• Memory management. The importance of memory management techniques are explained, the most important replacement techniques are acquired.
    • The design of fault tolerant systems. Concepts like MTBF are introduced and related to probability theory. As an example the RAID technology is discussed in depth.
    • Advanced file management systems. The requirements of modern file management are discussed and exemplified with the Windows file system NTFS.
  2. File organization techniques.
    • Relational Algebra. The relational data model is introduced in depth, and the relational algebra as the basic operators to manipulate relational tables. The translation of SQL into relational algebra is given, and the base techniques of query optimization are discussed, leading to the pushdown normalform. It will also be indicated how relational algebra is used as a formal basis for tracing the lineage of data as used in the context of data warehouses to proof the validity of overview results.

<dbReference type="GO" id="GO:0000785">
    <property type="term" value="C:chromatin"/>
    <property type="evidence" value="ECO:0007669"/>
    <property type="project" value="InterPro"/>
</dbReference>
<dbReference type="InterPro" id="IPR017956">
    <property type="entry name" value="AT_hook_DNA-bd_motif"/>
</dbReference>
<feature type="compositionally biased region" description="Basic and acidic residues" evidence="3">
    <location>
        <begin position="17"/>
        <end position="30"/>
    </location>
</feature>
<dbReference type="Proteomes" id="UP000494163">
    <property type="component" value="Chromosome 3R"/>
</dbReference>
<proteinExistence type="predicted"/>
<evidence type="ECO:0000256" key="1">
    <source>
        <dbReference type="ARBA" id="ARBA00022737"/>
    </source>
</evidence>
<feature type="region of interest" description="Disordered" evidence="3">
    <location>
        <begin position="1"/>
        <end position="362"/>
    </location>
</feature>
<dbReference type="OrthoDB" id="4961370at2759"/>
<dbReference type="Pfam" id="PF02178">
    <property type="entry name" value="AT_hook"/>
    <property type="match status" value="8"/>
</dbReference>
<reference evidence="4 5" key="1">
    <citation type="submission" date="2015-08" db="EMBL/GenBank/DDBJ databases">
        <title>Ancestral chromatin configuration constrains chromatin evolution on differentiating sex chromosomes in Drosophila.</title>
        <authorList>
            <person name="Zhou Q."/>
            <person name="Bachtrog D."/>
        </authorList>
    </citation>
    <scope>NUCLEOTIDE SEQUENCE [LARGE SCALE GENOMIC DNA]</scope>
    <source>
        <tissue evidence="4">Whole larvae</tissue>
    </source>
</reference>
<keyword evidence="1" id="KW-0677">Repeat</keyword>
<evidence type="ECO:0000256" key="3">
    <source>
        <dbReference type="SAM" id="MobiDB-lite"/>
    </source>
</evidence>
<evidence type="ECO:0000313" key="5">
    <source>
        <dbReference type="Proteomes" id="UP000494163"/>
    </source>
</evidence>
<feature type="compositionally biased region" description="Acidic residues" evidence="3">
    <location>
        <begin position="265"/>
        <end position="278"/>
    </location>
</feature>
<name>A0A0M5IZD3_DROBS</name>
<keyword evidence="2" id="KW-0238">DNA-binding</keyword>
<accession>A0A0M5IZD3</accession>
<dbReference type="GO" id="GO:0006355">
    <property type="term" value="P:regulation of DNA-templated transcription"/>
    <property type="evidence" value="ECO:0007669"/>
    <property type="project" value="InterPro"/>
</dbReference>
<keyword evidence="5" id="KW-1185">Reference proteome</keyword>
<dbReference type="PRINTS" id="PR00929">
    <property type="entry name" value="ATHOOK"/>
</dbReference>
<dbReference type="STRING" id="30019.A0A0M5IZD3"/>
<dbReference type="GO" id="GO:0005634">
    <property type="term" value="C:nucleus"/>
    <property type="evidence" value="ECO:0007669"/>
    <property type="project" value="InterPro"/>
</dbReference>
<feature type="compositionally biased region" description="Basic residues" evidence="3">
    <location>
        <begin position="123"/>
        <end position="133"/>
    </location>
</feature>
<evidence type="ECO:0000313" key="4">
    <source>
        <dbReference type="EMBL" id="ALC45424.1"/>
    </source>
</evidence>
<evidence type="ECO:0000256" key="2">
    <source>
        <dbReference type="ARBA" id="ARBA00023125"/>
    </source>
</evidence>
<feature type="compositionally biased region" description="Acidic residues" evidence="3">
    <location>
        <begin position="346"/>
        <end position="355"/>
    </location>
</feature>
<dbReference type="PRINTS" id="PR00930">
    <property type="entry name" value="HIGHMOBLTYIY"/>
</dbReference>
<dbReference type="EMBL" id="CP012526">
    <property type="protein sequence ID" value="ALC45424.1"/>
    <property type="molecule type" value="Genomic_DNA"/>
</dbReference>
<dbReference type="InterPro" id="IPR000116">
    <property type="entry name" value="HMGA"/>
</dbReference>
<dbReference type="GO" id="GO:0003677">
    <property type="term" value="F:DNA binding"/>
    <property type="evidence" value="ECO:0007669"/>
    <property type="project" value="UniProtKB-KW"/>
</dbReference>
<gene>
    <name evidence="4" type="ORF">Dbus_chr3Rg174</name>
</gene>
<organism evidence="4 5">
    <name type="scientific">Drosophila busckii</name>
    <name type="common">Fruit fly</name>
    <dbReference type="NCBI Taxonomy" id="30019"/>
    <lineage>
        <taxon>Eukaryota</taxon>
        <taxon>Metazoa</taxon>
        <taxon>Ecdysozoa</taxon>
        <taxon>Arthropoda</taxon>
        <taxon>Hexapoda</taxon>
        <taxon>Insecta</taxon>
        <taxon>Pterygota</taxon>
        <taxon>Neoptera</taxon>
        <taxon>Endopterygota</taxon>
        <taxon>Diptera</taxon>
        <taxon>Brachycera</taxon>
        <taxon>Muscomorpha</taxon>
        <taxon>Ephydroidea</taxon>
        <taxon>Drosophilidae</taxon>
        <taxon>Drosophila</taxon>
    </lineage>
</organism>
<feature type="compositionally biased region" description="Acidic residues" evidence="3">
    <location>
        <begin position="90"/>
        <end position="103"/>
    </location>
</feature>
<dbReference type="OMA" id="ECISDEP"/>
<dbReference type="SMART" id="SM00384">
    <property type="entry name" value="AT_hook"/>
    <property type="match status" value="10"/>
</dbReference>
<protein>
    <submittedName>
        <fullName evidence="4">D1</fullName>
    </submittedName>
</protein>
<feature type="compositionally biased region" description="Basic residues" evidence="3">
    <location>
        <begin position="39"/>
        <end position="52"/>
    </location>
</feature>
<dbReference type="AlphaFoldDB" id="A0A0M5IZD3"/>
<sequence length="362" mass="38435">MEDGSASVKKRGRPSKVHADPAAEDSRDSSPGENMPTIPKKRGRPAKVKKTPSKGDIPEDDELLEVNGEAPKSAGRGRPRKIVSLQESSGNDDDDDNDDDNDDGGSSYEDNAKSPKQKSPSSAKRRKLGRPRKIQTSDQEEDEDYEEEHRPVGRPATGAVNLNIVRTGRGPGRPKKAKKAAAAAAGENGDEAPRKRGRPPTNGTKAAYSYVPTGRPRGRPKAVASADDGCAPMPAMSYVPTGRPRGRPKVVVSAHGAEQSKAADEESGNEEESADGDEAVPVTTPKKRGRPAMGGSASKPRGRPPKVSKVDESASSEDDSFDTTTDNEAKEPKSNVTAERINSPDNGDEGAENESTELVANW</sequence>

• Records. Elementary data storage techniques are discussed, and the various strategies to organize data into records.
    • List structure: the various variants of list structures and their representation in file structures.
    • The ISAM file organization method.
    • The B+ tree. This is introduced as a recursive extension of ISAM.
    • Hashing. Another way to efficiently organize data is the hashing technique. The main attention is on the application of hashing in a dynamic environment, such that growth and shrinkage of the data set are smoothly handled.
  3. Retrieval and structured documents: the storage and retrieval of semi-structured data, and relation with Information Retrieval to search large volumes of data.
    • Information Retrieval. The how and why of retrieval is discussed from the point of view of the searcher. The intention is to go beyond the limitations of formatted boolean retrieval as offered for example by SQL.
    • XML. Modern techniques to organize storage and retrieval of semi-structured data. Typical subjects are: the object model, path expressions, retrieval algebra. The main approaches will be discussed, the students will get hands-on in the basic application of these techniques.
    • Concurrency In a multi-user context, special design issues are important. This will be beased on the SQL trasaction mechanism. Some motivating examples are given after which the concept of ACID transactions is discussed. Some main results are presented, and the students will learn how to scheduling problems can be detected and avoided.